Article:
|Cited Patent||Filing date||Publication date||Applicant||Title|
|US3036987 *||Jul 9, 1958||May 29, 1962||Montedison Spa||Blends of crystallizable polypropylene having isotactic structure with an amorphous copolymer of ethylene and propylene and method for making same|
|US3121070 *||May 3, 1960||Feb 11, 1964||Eastman Kodak Co||Thermally modified polymers of polypropylene and other polymers and process for preparing the same|
|US3806558 *||Aug 12, 1971||Apr 23, 1974||Uniroyal Inc||Dynamically partially cured thermoplastic blend of monoolefin copolymer rubber and polyolefin plastic|
|US3940379 *||May 21, 1973||Feb 24, 1976||Dart Industries, Inc.||Process for controlled degradation of propylene polymers|
|Citing Patent||Filing date||Publication date||Applicant||Title|
|US4395519 *||Oct 14, 1980||Jul 26, 1983||Mitsui Petrochemical Industries, Ltd.||Physically blended propylene polymer composition|
|US4578430 *||Dec 19, 1984||Mar 25, 1986||Shell Oil Company||Controlled degradation or cracking of alpha-olefin polymers|
|US4677025 *||Aug 30, 1985||Jun 30, 1987||Shell Oil Company||Unique molecular weight distribution polybutylene blend and film|
|US4833195 *||Jul 20, 1987||May 23, 1989||Bp Performance Polymers, Inc.||High flow drapable polymer compositions|
|US4843129 *||Mar 3, 1986||Jun 27, 1989||Exxon Research & Engineering Company||Elastomer-plastic blends|
|US4874820 *||Dec 27, 1985||Oct 17, 1989||Exxon Research And Engineering Company||Copolymer compositions containing a narrow MWD component and process of making same|
|US5011891 *||Aug 21, 1990||Apr 30, 1991||Exxon Research & Engineering Company||Elastomer polymer blends|
|US5177147 *||Aug 21, 1990||Jan 5, 1993||Advanced Elastomer Systems, Lp||Elastomer-plastic blends|
|US5288806 *||Sep 22, 1992||Feb 22, 1994||Exxon Chemical Patents Inc.||Thermoplastic olefins with low viscosity|
|US5459201 *||Mar 11, 1994||Oct 17, 1995||Quantum Chemical Corporation||Impact strength, stress-whitening and bruise-resistance for impact modified polypropylene|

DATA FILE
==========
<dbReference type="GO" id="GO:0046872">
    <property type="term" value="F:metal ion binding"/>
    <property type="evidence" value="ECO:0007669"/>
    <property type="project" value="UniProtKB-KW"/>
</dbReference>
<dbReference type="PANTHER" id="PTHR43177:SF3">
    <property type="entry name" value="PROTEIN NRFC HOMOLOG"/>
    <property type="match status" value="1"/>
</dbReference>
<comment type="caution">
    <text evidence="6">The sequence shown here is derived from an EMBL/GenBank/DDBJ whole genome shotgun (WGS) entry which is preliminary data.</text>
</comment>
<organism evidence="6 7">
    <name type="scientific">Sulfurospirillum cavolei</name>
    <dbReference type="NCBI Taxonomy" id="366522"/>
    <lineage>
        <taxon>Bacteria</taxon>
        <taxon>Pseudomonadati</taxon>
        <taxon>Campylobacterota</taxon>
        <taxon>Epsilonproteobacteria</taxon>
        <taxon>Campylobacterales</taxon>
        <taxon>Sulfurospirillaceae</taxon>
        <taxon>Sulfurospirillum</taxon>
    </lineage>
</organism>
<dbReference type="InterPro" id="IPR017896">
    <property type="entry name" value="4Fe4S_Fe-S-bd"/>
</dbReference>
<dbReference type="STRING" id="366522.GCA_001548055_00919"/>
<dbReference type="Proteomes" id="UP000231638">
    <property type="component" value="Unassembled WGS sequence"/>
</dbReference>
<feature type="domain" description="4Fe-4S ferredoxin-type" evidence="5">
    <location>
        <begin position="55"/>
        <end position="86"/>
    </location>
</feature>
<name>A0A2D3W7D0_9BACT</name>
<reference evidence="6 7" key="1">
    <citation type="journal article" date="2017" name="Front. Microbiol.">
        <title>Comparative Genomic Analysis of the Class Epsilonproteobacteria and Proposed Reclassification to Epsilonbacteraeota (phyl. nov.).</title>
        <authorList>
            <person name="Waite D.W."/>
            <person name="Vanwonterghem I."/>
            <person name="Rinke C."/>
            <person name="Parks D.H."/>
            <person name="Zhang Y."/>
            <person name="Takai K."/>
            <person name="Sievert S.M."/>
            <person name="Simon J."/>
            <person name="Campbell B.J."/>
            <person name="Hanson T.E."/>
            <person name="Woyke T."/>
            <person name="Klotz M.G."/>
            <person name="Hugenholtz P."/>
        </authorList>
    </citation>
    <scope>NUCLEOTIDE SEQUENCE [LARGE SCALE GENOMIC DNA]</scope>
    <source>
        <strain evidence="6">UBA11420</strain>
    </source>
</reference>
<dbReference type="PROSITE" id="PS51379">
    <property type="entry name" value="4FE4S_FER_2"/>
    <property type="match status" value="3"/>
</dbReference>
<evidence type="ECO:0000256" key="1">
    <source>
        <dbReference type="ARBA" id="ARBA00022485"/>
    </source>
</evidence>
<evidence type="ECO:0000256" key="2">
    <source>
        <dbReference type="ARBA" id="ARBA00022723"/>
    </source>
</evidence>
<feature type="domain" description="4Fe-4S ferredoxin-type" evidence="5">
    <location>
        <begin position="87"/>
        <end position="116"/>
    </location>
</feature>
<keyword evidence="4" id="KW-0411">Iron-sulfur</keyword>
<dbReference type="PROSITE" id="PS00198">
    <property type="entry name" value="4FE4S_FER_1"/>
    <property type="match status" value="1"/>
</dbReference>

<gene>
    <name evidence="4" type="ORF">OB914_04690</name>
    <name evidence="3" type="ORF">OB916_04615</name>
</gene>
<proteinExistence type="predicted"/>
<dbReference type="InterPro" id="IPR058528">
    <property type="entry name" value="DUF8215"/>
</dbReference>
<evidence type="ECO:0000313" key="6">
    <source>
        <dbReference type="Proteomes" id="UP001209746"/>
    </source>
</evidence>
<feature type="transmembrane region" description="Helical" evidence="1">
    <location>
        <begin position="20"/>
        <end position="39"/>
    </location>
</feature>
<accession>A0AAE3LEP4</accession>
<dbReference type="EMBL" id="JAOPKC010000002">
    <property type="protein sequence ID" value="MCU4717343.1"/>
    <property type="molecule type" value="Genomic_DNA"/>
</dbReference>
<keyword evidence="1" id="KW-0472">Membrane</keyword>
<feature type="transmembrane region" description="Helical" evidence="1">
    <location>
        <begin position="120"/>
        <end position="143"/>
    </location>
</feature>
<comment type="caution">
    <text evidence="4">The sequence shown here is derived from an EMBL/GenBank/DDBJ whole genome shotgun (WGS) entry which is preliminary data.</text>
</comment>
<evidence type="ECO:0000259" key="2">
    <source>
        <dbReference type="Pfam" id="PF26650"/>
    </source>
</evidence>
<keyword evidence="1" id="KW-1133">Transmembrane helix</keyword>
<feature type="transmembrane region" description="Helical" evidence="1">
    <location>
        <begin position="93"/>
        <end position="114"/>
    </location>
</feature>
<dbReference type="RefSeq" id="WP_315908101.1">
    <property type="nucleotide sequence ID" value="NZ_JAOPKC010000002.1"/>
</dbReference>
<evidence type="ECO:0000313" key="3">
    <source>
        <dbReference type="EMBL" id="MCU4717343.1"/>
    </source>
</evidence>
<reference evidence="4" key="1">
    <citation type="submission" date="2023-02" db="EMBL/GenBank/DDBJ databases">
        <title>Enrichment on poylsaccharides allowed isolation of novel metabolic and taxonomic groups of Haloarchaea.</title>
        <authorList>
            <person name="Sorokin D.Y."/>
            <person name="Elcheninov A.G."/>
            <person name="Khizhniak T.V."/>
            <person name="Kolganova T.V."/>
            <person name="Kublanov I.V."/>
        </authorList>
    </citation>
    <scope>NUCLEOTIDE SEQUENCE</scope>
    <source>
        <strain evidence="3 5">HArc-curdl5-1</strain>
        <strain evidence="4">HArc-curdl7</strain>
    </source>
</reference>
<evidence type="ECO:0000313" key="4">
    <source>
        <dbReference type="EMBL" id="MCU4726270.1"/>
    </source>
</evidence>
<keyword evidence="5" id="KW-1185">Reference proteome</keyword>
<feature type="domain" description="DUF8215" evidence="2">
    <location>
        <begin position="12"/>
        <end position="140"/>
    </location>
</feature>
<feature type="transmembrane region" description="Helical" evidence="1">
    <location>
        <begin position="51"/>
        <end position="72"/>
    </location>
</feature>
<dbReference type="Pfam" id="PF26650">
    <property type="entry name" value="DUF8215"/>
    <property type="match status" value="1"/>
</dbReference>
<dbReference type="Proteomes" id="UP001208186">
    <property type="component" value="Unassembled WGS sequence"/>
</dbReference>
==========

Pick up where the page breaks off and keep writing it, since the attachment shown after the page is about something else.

|US5695868 *||Nov 25, 1996||Dec 9, 1997||Kimberly-Clark Worldwide, Inc.||Breathable, cloth-like film/nonwoven composite|
|US5837352 *||Jun 12, 1997||Nov 17, 1998||Kimberly-Clark Worldwide, Inc.||Mechanically compatibilized film/nonwoven laminate|
|US5855999 *||Nov 25, 1996||Jan 5, 1999||Kimberly-Clark Worldwide, Inc.||Breathable, cloth-like film/nonwoven composite|
|US5882769 *||Mar 10, 1997||Mar 16, 1999||Kimberly-Clark Worldwide, Inc.||Stretch-pillowed, bulked laminate|
|US6034010 *||Sep 24, 1997||Mar 7, 2000||Kimberly-Clark Worldwide, Inc.||Microporous fabric containing a microbial adsorbent|
|US6075179 *||Oct 1, 1996||Jun 13, 2000||Kimberly-Clark Worldwide, Inc.||Low gauge films and film/nonwoven laminates|
|US6110479 *||Oct 23, 1997||Aug 29, 2000||Kimberly-Clark Worldwide, Inc.||Microporous film containing a microbial adsorbent|
|US6197886||Oct 24, 1997||Mar 6, 2001||Union Carbide Chemicals & Plastics Technology Corporation||Compositions containing impact copolymers made from a blend of a homopolymer phase and a rubber phase having a high ethylene content|
|US6309736||Jun 25, 1997||Oct 30, 2001||Kimberly-Clark Worldwide, Inc.||Low gauge films and film/nonwoven laminates|
|US6653523||Oct 4, 1999||Nov 25, 2003||Kimberly-Clark Worldwide, Inc.||Low gauge films and film/nonwoven laminates|
|US6909028||Jul 24, 1998||Jun 21, 2005||Kimberly-Clark Worldwide, Inc.||Stable breathable elastic garments|
|US8293842||Dec 10, 2009||Oct 23, 2012||Exxonmobil Chemical Patents Inc.||Process for forming polymer blends|
|US8664336||Oct 22, 2012||Mar 4, 2014||Exxonmobil Chemical Patents Inc.||Process for forming polymer blends|
|CN102264804B||Dec 10, 2009||Jul 3, 2013||埃克森美孚化学专利公司||Process for forming polymer blends|
|CN104072840A *||Jun 27, 2014||Oct 1, 2014||郑州大学||Method for improving degree of crystallinity of thermoplastic resin micro-molded product|
|CN104072840B *||Jun 27, 2014||Mar 30, 2016||郑州大学||一种提高热塑性树脂微成型制品结晶度的方法|
|EP0911363A1 *||Sep 29, 1998||Apr 28, 1999||UNION CARBIDE CHEMICALS & PLASTICS TECHNOLOGY CORPORATION||Polypropylene impact copolymers of high ethylene content|
|EP1244717A1 †||Nov 12, 1999||Oct 2, 2002||Borealis Technology Oy||Heterophasic copolymers|
|WO2013112781A1 *||Jan 25, 2013||Aug 1, 2013||Alfred Mendelsohn||Power cable design|
|U.S. Classification||525/194, 525/240|
|International Classification||C08L23/12, C08L21/00, C08L23/16, C08L23/00, C08L7/00, C08L101/00, C08K5/14|
|Cooperative Classification||C08L23/12, C08K5/14, C08L23/16|
|European Classification||C08L23/12, C08K5/14|